Yang, Lee and Yulo victorious as Melbourne World Cup finals begin

Lee Chih-Kai (TPE) won the men’s pommel horse title in Melbourne. Photo: World Cup Melbourne.

Lee Chih-Kai (TPE) won the men’s pommel horse title in Melbourne. Photo: World Cup Melbourne.

Southeast Asian gymnasts carried the day on the first day of finals at the Melbourne World Cup, with world medalists from three different nations coming away with the top prizes.

2014 world rings champion Liu Yang turned in an excellent routine on his best event to play out the same scenario with teammate You Hao, with only 0.033 separating gold and silver, while 2012 Olympic rings champion Arthur Zanetti of Brazil defeated a host of strongmen, including qualification leader Igor Radivilov of Ukraine, for bronze.

Chinese Taipei’s Chih-Kai Lee proved the class of the field on pommel horse, flairing his way to gold over China’s Weng Hao and Japanese specialist Tomagasa Hasegawa. All three posted routines with 6.5 difficulty score, but Lee’s execution carried the day, albeit barely -- like on rings, the difference between first and second was a mere 0.033.

A fall from qualification leader Ahmet Onder of Turkey on his full-in final pass opened up the men’s field for world bronze medalist Carlos Yulo of the Philippines, who stepped up to win his first ever world cup title (running double front pike half out, 2.5 to Randi, 3.5 to front half, double full, front full to front double full, triple twist), with newcomer Hibiki Arayashiki of Japan using many of the same passes in a silver medal effort.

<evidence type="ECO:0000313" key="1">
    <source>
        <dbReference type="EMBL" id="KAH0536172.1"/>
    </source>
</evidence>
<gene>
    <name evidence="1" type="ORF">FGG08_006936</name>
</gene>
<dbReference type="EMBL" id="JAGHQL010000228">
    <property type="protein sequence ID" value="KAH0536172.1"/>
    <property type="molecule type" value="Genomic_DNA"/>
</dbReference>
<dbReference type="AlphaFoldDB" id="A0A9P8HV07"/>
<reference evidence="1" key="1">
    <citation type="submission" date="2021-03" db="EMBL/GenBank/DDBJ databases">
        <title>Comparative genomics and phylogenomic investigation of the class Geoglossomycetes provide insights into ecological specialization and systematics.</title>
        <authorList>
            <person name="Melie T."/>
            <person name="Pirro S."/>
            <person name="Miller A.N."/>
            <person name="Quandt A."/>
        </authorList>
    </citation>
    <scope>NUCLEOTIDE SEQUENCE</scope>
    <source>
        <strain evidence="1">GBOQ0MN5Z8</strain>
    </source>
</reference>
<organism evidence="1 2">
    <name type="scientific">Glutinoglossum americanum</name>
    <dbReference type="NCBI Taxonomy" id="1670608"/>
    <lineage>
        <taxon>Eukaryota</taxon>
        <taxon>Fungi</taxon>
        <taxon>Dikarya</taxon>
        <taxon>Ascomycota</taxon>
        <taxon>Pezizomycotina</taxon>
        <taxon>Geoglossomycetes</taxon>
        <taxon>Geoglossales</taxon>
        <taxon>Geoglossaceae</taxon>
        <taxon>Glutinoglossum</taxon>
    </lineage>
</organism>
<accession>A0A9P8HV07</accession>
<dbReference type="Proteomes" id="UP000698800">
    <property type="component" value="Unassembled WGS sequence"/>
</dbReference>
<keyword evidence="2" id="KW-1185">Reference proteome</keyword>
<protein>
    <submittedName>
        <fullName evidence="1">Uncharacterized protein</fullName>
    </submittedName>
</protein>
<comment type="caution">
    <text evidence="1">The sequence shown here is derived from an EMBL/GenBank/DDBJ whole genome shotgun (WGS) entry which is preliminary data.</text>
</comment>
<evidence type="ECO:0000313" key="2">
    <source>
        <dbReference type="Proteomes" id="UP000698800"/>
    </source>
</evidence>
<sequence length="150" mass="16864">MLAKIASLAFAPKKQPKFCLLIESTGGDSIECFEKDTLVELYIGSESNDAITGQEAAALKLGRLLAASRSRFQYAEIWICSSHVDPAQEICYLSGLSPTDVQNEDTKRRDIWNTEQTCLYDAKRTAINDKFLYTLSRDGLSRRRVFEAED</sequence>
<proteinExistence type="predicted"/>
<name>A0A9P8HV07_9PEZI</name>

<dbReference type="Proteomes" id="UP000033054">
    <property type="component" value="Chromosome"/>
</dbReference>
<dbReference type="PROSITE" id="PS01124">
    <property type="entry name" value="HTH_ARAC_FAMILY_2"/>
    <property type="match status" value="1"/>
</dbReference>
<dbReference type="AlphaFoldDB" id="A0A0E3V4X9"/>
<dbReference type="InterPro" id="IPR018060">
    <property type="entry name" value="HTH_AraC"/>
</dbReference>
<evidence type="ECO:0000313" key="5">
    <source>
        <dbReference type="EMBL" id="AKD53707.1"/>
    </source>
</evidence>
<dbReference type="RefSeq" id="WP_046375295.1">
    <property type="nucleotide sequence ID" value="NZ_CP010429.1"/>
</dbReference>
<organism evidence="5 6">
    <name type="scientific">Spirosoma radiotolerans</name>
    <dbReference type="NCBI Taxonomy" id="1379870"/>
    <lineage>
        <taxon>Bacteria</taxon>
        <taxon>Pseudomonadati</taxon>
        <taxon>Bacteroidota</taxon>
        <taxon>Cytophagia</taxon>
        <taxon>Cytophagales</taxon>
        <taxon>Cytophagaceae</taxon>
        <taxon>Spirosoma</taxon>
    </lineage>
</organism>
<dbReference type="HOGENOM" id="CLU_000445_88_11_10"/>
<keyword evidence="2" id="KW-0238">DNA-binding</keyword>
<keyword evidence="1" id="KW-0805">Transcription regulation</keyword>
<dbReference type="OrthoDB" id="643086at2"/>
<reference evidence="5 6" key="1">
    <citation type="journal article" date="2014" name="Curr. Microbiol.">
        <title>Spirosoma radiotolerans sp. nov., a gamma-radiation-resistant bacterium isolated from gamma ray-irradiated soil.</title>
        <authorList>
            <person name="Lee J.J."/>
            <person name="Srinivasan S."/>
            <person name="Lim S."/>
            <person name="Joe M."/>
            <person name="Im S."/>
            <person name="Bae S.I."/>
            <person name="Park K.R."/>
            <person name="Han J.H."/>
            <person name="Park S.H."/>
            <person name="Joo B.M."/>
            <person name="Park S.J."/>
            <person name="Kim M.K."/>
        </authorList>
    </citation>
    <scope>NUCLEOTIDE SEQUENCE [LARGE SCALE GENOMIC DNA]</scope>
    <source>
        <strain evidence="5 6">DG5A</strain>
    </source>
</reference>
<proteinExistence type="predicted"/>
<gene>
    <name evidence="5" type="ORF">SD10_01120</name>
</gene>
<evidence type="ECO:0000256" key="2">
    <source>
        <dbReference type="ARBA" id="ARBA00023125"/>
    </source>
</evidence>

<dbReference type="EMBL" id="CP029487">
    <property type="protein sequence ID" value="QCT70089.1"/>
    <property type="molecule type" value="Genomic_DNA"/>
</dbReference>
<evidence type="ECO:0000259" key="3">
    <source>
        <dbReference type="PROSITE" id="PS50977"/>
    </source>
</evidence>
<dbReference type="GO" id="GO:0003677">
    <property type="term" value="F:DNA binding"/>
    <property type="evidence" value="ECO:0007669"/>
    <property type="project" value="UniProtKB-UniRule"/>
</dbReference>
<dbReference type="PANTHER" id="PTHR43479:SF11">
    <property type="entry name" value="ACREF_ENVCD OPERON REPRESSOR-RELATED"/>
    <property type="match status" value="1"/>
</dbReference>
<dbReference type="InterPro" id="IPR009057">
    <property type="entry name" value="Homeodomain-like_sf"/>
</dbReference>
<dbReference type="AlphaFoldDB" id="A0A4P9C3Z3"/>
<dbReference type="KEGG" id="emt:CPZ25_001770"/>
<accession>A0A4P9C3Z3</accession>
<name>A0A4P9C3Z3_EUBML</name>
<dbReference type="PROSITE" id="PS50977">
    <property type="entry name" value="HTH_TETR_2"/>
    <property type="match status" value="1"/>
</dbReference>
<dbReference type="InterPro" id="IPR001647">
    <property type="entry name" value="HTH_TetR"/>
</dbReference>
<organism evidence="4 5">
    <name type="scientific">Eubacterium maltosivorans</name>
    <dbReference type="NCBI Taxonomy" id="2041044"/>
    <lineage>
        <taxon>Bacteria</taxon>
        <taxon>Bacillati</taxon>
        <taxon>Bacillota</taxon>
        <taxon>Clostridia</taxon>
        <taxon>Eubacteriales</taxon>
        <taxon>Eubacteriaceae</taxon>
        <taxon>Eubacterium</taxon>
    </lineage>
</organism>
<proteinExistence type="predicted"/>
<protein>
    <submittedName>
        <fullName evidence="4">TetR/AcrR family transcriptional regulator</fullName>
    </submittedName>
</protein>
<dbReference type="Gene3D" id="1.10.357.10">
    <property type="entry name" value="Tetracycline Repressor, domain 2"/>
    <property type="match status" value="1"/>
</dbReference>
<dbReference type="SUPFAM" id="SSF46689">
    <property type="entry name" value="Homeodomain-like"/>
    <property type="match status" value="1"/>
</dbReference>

Men’s floor

1. Carlos Edriel Yulo, Philippines, 14.566
2. Hibiki Arayashiki, Japan, 14.500
3. Rayderley Zapata, Spain, 14.500
3. Dominick Cunningham, Great Britain, 14.500
5. Kim Han-sol, South Korea, 14.200
6. Casimir Schmidt, Netherlands, 13.833
7. Christopher Remkes, Australia, 13.733
8. Ahmet Önder, Turkey, 13.166

Pommel horse

1. Lee Chih-Kai, Chinese Taipei, 15.266
2. Weng Hao, China, 15.233
3. Tomomasa Hasegawa, Japan, 14.666
4. Thierry Pellerin, Canada, 13.700
5. Ferhat Arican, Turkey, 13.133
6. Bram Louwije, Netherlands, 12.766
7. Akim Mussayev, Kazakhstan, 12.700
8. Cyril Tommasone, France, 12.033

Still rings

1. Liu Yang, China, 15.166
2. You Hao, China, 15.133
3. Arthur Zanetti, Brazil, 14.966
4. Kazuya Takahashi, Japan, 14.600
5. Courtney Tulloch, Great Britain, 14.600
6. Igor Radivilov, Ukraine, 14.566
7. Ali Zahran, Egypt, 14.400
8. Ryan Oehrlein, Canada, 14.000